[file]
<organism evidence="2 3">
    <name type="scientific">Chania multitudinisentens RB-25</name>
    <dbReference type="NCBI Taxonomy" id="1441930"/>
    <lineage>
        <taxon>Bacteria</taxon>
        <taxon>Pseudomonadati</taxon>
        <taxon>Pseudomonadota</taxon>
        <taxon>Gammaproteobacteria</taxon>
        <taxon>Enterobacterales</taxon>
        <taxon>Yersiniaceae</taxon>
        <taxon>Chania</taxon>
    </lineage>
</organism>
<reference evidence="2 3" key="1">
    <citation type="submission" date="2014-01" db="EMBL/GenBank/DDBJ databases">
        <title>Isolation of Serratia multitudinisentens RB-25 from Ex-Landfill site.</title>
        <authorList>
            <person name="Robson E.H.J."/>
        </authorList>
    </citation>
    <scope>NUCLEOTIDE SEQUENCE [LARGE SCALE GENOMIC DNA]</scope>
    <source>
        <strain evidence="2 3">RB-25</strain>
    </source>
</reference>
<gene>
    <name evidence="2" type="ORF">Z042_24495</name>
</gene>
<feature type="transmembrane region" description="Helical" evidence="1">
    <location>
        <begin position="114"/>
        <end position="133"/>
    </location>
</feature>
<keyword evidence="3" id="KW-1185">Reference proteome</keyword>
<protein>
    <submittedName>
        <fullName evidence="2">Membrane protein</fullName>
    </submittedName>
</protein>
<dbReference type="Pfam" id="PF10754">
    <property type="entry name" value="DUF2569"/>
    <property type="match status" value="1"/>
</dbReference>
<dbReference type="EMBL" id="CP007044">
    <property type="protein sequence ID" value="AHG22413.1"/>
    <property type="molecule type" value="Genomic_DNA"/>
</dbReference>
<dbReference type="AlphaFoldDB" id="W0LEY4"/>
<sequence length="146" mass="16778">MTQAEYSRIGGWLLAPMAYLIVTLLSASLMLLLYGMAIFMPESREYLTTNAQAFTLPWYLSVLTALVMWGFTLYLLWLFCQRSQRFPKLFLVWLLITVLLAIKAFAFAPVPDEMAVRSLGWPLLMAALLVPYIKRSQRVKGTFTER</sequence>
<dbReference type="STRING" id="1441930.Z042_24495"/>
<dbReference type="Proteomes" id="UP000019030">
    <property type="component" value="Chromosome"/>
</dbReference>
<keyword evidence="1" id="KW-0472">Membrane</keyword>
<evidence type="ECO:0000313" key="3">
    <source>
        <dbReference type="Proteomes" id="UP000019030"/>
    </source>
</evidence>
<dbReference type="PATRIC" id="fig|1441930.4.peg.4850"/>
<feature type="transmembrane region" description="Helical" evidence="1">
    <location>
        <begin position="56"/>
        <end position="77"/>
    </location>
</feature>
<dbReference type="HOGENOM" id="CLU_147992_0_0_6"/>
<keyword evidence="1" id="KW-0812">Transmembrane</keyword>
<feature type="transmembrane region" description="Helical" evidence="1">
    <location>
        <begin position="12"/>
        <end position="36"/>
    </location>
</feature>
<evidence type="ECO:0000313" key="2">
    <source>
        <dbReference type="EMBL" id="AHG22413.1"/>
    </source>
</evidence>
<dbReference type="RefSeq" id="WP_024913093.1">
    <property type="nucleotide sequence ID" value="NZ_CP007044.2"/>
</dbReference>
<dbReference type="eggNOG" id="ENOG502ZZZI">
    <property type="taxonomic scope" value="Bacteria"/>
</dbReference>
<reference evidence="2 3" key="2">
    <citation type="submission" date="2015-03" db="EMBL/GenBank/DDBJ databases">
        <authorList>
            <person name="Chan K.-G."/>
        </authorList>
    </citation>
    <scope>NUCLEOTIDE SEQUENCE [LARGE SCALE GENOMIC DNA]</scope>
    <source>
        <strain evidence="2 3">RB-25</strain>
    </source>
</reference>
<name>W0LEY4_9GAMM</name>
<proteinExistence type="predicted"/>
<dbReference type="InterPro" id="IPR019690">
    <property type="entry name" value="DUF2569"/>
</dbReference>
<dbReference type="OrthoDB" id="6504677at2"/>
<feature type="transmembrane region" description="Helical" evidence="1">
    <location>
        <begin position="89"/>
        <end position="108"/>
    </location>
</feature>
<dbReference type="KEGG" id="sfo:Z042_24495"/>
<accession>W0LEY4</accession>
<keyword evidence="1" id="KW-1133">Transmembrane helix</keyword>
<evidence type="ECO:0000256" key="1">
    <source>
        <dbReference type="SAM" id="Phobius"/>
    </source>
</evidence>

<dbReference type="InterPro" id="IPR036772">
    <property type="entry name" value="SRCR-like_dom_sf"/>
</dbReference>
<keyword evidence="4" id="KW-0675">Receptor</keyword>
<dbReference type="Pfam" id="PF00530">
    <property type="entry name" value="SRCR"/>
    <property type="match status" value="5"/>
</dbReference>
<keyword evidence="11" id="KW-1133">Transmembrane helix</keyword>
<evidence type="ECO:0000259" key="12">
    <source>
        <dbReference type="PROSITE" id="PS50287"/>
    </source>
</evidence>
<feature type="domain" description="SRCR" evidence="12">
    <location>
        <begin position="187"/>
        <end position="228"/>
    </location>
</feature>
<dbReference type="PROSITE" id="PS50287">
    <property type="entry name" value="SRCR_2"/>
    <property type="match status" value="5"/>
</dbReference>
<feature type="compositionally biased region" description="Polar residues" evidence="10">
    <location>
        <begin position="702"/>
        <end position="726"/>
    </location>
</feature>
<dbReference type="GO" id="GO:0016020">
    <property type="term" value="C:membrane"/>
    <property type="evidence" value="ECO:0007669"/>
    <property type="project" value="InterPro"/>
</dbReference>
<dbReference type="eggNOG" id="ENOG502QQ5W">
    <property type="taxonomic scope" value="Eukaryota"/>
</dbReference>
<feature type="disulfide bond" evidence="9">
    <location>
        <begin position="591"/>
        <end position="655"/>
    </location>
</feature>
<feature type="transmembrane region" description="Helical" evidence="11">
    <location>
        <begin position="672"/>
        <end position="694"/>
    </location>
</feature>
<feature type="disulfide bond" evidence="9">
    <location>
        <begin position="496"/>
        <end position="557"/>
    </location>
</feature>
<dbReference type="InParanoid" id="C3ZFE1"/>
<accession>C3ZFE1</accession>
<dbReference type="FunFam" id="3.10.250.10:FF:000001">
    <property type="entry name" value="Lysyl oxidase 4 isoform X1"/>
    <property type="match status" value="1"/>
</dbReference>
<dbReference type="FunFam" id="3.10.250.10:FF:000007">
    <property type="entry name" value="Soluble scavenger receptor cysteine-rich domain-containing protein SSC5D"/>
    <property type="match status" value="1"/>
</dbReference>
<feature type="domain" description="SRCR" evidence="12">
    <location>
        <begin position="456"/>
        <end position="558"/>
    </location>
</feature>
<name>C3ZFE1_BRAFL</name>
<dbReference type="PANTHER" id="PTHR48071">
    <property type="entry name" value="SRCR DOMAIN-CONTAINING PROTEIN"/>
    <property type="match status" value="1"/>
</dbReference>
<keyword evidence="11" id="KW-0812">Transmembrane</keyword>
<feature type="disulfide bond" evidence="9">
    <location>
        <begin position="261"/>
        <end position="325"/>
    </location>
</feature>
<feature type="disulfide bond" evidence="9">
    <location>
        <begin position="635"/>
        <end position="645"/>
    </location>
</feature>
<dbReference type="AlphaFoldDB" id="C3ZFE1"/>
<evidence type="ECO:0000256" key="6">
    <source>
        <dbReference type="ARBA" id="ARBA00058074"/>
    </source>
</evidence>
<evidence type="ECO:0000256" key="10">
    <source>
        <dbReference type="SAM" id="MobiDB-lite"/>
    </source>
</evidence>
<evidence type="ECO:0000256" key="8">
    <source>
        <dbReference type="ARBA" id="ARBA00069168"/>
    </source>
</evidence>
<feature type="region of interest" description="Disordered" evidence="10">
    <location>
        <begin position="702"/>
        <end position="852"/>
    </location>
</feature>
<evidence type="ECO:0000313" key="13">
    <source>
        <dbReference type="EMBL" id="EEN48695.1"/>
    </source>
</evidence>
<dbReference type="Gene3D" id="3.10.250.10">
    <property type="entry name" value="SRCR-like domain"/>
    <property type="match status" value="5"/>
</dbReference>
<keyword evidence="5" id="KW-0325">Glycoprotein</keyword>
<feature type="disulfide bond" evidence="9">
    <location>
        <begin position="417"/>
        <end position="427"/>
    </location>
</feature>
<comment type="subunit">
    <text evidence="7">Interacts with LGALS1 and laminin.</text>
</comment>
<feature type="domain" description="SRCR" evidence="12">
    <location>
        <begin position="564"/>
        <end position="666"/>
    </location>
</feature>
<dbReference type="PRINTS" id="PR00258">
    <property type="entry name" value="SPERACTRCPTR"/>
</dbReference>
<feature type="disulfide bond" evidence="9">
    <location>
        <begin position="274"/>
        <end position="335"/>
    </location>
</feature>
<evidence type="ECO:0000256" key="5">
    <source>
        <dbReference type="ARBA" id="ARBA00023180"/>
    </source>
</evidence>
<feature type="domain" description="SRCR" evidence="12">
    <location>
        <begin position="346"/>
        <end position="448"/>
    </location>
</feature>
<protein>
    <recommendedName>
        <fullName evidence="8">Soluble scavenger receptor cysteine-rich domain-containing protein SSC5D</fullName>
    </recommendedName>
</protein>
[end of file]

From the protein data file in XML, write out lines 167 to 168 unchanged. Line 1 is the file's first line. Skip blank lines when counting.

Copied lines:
</feature>
<feature type="disulfide bond" evidence="9">